Much like a flag waving, new tools launched by CIHI earlier this month will improve the quality of care and life for mental health clients by identifying potential problems to their care providers before they start or escalate.
The new Clinical Assessment Protocols (CAPs) were developed by interRAI, an international research collaborative, with the support of CIHI and other clinicians and researchers. The 21 protocols look at a client’s safety, social life, economic issues, autonomy and health promotion, covering everything from self-harm and harm to others to criminal activity, falls and traumatic life events.
The CAPs will replace the previous Mental Health Assessment Protocols (MHAPs), which were developed in 1999. The redevelopment started with a review of international best practice guidelines. Then, with the help of partner organizations like CIHI, extensive consultations were done with subject-matter experts around the world, including direct evaluations of the CAPs by clinicians.
Analyzing interRAI mental health data was also part of the process. This included data in CIHI’s Ontario Mental Health Reporting System, as well as data gleaned from assessments in Newfoundland and Labrador.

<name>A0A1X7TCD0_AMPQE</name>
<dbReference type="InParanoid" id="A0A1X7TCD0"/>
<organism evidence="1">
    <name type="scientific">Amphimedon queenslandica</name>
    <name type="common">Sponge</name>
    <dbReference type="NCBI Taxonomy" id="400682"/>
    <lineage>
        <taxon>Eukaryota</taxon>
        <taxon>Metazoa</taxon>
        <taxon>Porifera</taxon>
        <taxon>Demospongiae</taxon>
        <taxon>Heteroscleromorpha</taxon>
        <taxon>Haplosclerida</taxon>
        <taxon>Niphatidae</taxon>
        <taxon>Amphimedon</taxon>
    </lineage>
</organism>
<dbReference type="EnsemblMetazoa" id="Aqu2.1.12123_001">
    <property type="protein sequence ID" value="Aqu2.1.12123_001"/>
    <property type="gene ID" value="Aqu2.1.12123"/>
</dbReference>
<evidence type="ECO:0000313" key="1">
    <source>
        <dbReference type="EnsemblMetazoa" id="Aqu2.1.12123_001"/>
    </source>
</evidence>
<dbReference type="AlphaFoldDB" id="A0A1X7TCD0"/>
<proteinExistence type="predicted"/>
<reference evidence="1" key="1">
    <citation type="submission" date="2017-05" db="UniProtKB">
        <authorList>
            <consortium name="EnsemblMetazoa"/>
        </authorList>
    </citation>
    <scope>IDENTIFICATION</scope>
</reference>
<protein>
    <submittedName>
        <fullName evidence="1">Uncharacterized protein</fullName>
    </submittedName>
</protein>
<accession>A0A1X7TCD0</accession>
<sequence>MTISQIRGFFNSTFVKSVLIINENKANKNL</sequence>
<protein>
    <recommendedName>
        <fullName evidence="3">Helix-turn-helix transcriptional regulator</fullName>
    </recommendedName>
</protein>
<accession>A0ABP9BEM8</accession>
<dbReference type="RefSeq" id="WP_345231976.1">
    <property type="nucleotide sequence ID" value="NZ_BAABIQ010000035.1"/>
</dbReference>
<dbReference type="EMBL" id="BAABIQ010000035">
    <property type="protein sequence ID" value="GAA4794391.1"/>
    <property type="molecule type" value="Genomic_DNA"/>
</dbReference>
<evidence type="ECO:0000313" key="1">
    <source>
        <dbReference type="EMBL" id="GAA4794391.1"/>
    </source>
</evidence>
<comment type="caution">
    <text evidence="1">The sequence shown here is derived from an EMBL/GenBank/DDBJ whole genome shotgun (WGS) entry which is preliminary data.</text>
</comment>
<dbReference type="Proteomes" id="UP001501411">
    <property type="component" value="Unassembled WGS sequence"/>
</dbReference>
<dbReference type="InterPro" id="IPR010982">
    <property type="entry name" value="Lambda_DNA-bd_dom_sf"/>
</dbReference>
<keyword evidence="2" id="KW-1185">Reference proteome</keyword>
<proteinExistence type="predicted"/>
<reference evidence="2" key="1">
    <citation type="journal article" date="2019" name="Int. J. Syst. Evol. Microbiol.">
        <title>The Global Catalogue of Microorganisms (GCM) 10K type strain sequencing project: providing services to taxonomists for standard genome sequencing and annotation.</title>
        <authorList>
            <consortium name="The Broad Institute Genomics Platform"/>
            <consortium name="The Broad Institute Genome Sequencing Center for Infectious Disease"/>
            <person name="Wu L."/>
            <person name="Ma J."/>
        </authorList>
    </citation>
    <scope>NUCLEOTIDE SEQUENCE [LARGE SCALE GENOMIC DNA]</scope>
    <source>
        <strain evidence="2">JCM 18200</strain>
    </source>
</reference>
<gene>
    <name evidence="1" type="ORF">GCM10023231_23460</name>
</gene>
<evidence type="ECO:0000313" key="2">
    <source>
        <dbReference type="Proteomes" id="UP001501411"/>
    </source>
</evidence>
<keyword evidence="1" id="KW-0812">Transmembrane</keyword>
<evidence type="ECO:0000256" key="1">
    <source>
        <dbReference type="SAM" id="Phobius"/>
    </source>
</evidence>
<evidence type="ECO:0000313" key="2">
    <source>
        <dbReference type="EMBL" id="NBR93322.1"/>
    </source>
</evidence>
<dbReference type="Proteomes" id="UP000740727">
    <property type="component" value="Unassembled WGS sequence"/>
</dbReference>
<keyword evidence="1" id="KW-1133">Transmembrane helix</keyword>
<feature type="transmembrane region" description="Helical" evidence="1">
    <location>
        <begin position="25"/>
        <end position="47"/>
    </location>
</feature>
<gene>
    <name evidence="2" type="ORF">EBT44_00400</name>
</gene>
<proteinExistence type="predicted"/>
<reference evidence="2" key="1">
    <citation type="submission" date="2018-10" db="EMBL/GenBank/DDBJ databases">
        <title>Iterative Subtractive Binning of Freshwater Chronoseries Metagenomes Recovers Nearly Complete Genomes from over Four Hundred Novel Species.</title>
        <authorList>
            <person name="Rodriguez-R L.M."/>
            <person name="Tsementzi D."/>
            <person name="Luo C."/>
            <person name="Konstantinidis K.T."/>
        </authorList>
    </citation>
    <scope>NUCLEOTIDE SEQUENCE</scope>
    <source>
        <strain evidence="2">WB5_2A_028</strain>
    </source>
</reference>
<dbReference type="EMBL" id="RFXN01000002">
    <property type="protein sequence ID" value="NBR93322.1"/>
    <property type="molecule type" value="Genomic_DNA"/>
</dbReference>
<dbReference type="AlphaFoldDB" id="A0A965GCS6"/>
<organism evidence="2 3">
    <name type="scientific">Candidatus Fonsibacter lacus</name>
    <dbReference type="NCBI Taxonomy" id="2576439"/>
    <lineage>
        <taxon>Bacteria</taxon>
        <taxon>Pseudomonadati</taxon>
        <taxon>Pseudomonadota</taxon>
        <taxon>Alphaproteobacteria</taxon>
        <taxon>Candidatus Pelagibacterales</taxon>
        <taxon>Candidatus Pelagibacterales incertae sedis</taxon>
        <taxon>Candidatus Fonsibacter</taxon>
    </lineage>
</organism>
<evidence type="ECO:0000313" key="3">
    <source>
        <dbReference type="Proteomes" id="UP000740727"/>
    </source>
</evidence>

"This was truly an international effort," says John Hirdes, interRAI’s senior Canadian fellow and board member. "We had experts from nine countries participate in research to create the new CAPs."
So how do they work?
In Ontario, for instance, every adult admitted to a mental health facility or a hospital mental health unit is assessed. The protocols draw on this information and, based on a person’s answers, a CAP may be triggered—essentially, a flag is waved. Considerations and evidence-based guidelines are then presented to help care providers enhance care planning.
"CAPs identify the people with a greater likelihood of a bad or good thing happening," Hirdes says. "They help you identify people who are expected to have a different clinical outcome."
The information is real-time, which allows for monitoring of outcomes. As the CAPs put great emphasis on a person’s recovery and interventions to support that, it’s also important to note the protocols that aren’t triggered, says Chris Perlman, Associate Director of Homewood Research Institute, who also worked on their development.
"Flags not waving could be potential strengths," he says. "That’s important in mental health care, as it identifies areas where someone doesn’t have a problem."
The CAPs were designed to be more specific and sensitive than the MHAPs.
"We’re now triggering care plans on people who really need them," Hirdes says.
"The other major advance is that they’re designed to work in inpatient and community mental health, so that will improve the continuity of care."
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